Monday, May 2, 2011

One Last Thought on Social Media

Katherine Bradford and Lee M. Gills, two social media experts, joined us last Wednesday for our concluding class. The two speakers both spoke on the elements of social media, but with two totally different perspectives.

Bradford spoke on the importance of a positive digital footprint and how to avoid unintentional “toe prints.” On a completely different note, Gills discussed how “response driven” social media has the power to effectively boost profits of businesses.

There is no doubt that social media has profoundly changed the world, but last night it became even more obvious, as a constant stream of tweets united Americans with the breaking news of Osama Bin Laden’s death before it was even formally announced by the media.

During all of this Osama-Twitter hype, I started noticing that my generation understands Twitter’s amazing effect on society, but that they also don’t understand Twitter’s negative impact, and how it can personally damage reputations. I thought back to Bradford’s advice:

Know your audience. Many of the tweets I read last night included profanity and inappropriate sayings regarding Osama’s death. Keep in mind that you never know who will read your tweets if the are re-tweeted. (hint: potential employers)

Separate online identity into personal and professional. Many tweets also included strong political views, some offense and some not. Remember that not everyone shares the same beliefs as you, and whatever you say can potentially offend others.

Blog only about professional and informational subjects. 45% of employers use social media in screening potential candidates. If a potential employer sees your blog talking about “how drunk you’re going to get at the bar celebrating Osama’s death,” consider that opportunity lost.

I can’t believe the semester is already over…we’ve heard from so many motivational communication leaders that have truly inspired the class to be the best that they can be in the PR world.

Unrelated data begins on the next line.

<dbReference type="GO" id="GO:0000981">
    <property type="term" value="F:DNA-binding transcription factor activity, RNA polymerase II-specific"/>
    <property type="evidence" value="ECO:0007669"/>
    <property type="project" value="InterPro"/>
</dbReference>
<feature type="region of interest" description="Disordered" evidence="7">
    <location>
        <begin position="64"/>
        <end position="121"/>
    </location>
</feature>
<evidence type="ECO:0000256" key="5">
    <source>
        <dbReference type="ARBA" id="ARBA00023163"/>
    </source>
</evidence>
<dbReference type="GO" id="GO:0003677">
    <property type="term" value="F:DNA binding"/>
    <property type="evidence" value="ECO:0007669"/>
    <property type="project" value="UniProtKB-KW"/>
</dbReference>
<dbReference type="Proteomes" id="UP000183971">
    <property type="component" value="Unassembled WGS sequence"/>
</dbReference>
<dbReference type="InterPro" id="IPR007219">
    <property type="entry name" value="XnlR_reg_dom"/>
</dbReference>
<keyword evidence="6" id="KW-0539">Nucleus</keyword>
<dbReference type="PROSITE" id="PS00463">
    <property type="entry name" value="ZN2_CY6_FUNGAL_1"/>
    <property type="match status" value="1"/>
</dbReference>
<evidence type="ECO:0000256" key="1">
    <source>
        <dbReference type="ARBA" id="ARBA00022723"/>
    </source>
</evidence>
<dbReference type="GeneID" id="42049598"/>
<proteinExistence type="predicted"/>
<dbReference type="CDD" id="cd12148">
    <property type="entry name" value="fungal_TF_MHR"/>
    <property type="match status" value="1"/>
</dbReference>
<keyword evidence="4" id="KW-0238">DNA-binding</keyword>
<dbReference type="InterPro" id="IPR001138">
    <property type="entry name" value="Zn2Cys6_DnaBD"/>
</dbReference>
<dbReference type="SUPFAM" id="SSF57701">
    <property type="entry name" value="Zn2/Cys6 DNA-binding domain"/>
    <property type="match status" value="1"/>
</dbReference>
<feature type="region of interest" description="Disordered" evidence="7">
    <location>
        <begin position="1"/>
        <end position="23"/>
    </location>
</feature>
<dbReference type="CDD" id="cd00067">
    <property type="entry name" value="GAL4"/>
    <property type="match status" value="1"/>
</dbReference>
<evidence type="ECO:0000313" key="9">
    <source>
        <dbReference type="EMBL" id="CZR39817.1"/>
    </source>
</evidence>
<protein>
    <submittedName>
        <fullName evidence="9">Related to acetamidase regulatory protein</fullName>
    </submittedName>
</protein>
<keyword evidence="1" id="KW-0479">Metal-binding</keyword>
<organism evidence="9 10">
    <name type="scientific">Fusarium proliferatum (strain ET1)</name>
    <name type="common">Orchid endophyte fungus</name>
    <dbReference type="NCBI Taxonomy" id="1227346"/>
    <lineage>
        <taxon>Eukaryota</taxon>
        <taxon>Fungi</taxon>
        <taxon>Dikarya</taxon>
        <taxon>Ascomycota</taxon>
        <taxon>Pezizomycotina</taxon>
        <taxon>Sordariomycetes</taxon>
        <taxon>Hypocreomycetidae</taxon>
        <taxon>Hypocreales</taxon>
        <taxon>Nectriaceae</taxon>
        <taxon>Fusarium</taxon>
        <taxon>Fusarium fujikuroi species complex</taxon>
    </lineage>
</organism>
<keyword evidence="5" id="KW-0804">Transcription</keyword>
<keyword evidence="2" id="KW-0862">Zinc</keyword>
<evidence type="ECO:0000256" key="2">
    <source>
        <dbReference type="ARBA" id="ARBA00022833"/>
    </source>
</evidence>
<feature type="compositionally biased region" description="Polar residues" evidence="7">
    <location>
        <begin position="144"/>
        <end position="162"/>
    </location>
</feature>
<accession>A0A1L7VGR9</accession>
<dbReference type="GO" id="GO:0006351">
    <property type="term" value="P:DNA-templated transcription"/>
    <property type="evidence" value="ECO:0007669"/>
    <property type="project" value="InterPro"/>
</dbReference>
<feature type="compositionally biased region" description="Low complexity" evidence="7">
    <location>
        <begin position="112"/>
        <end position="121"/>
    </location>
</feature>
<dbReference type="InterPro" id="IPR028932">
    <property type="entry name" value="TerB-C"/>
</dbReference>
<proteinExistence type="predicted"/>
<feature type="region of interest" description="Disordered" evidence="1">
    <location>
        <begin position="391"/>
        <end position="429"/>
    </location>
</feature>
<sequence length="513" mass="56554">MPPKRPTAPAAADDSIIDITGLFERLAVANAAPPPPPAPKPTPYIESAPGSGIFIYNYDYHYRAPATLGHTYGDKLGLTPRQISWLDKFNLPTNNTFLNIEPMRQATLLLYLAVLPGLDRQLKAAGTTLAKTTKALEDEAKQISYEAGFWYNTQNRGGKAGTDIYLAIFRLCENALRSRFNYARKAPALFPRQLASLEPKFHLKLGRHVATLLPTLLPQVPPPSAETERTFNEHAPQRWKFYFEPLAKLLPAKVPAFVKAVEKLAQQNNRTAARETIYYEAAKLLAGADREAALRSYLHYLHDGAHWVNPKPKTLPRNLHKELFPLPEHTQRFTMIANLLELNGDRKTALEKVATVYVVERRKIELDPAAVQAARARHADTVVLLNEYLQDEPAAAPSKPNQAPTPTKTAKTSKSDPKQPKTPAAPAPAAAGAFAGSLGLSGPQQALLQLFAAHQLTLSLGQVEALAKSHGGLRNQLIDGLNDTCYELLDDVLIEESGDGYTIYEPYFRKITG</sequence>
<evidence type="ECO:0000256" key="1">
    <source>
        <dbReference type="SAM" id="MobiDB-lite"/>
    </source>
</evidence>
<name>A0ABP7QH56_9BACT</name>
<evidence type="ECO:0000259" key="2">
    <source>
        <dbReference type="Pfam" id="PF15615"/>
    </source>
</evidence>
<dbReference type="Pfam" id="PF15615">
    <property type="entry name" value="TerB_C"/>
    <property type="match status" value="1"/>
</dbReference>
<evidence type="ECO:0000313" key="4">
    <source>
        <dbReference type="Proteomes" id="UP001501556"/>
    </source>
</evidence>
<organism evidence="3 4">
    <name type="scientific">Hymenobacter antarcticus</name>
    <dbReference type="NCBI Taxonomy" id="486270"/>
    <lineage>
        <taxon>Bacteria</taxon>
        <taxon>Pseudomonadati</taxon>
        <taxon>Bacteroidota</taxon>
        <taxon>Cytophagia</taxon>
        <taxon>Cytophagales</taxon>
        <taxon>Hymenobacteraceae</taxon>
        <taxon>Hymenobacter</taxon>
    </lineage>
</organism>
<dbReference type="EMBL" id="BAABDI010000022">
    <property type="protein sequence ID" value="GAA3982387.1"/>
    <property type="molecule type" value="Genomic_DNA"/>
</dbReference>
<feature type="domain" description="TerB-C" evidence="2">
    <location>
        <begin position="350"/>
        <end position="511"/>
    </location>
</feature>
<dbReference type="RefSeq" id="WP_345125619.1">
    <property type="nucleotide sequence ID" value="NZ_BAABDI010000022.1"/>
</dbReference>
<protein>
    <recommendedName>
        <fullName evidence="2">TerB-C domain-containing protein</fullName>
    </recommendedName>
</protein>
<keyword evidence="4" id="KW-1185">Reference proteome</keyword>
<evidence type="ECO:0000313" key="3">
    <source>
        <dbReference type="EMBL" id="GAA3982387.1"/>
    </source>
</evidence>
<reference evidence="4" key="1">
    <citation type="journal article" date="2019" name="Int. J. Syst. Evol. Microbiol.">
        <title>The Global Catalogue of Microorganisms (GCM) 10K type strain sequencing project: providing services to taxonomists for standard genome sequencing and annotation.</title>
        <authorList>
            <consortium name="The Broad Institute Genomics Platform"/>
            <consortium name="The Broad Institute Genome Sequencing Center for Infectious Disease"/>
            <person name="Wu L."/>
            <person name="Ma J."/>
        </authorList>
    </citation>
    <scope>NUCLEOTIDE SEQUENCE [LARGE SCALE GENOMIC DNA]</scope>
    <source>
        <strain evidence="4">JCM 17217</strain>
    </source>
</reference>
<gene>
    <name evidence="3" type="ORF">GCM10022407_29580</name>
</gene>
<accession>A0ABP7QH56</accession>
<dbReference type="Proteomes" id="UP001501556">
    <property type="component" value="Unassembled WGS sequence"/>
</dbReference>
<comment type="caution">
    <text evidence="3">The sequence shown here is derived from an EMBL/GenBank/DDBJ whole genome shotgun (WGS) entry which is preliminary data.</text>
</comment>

Wednesday, April 20, 2011

Frank Roby

From fighting over the front seat of the car to borrowing shirts without asking, my sisters and I have fought over almost everything and anything.  These petty arguments usually involved tears, name calling, and door slamming. Luckily for my mom, like the calm after a storm, 15 minutes later and we would be laughing and smiling—just like that—as if nothing ever happened.

Disagreements are unavoidable, natural parts of life.  Some conflicts cost billions of dollars and precious human lives to resolve, while others can be fixed with in moments over a bowl of ice cream. While there is an enormous discrepancy between these two types of disputes, they both arise from the same communication problems.

Tonight’s speaker, Frank Roby, claims that the inherent problem with communication is how we approach communication. As humans, we are wired to only concentrate on the message we want to send, that we can’t concentrate on other incoming messages. We are so one-sided in our own thoughts and opinions that we find it difficult to open our minds and listen to what others have to say.  

So, how do we fix things? Understand that we must put our differences aside in order to have a meaningful conversation. Although it may sound simple, this is still a huge challenge to all of mankind. And until we find a way to successfully communicate and solve discords, siblings will still bicker and wars will still be fought. 

Sunday, April 17, 2011

Matt Gobush

Matt Gobush, Manager of Corporate Communications for the world's largest publicly traded international oil and gas company, knows a thing or two about effective strategic communications. Although his background is not originally in the oil industry, Gobush’s communication expertise has helped ExxonMobil take on the world’s toughest energy challenges.